For us, here in inner-city Detroit, the crumbling of a “progress-oriented society” is very real and present. Its evidence–ragged empty shells of concrete-lined streets leading to their untimely ends, amputated by expressways or isolated corporate megaliths, the occasional pathetic charades of well-being, the razed and desolate spaces–pervades everything we do, even attempts to distract ourselves from the ruin. Everyone living here is profoundly aware of the failure. It is bred in our bones, as during our lives we’ve witnessed not just this city’s demise, but the cumulative result of misdeeds performed throughout history by an increasingly urban society impelled by a limitless want of power brought to self-destruction.
Visually and psychologically, this is a city already bombed. Any sense of place or community it had or has to offer has been and is being destroyed on a continuing basis. The communities that grew in Detroit did so despite the nature of its development and expansion, not because of it. But the fact that the destruction we are seeing is something akin to Error eating her children, only makes the process more horrible.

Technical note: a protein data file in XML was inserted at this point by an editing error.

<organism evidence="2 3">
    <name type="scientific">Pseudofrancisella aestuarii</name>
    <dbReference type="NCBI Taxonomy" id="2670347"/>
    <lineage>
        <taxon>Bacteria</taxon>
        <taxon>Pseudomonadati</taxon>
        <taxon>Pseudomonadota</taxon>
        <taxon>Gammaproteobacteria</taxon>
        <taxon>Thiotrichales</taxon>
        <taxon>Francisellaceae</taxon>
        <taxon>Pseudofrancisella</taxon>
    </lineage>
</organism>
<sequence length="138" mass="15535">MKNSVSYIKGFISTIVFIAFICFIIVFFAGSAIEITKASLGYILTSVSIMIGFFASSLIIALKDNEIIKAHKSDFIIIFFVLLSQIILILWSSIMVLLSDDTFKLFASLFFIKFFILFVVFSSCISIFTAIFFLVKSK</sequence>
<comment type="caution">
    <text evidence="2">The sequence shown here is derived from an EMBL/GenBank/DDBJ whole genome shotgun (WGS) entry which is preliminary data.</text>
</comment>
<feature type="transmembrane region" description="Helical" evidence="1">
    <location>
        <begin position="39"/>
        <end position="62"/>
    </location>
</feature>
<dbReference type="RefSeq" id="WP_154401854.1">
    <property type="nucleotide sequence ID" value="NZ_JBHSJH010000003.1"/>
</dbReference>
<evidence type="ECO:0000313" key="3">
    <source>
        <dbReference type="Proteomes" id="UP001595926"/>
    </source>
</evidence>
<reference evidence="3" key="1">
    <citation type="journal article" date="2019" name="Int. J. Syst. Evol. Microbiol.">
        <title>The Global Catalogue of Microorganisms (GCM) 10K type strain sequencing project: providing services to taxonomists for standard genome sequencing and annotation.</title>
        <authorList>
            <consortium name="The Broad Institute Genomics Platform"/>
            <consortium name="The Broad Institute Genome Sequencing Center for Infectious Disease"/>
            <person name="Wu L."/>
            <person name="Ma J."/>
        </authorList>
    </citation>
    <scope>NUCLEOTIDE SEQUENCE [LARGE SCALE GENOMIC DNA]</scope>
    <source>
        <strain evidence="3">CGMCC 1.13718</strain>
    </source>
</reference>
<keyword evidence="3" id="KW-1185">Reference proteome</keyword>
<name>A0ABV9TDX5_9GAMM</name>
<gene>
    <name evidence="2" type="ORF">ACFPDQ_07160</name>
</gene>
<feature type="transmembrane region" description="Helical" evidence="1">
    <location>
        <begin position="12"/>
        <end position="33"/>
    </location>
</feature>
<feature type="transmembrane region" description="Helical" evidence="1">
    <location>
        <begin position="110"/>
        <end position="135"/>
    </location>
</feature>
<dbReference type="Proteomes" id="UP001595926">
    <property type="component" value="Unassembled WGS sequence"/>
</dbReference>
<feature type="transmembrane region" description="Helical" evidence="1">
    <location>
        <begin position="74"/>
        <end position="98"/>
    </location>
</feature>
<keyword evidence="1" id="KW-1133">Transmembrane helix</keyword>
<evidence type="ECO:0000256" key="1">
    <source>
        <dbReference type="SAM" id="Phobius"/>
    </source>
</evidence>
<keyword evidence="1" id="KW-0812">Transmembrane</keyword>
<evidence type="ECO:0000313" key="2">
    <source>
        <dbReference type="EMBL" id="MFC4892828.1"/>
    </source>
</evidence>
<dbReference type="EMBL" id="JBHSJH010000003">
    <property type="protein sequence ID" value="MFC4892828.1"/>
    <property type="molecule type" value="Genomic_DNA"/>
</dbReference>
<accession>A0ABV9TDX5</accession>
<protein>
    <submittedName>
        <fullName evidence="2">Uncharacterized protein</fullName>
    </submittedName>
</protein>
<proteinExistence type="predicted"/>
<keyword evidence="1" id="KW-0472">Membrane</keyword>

I believe that urban and rural environments, as they remain separate but thriving and interactive, reflect dual complimentary aspects of the human personality in balance.
After all, that voracious urban mentality does not end with the encroaching limits of the city. It requires individual awareness and conviction translated into a turning away from participation in the subtle and pervasive demands of “progress” complemented by the strengthening of our personal relationships and an exercising of creativity in this “transitional city,” and all cities, for the healing, restorative solution to become more than abstract.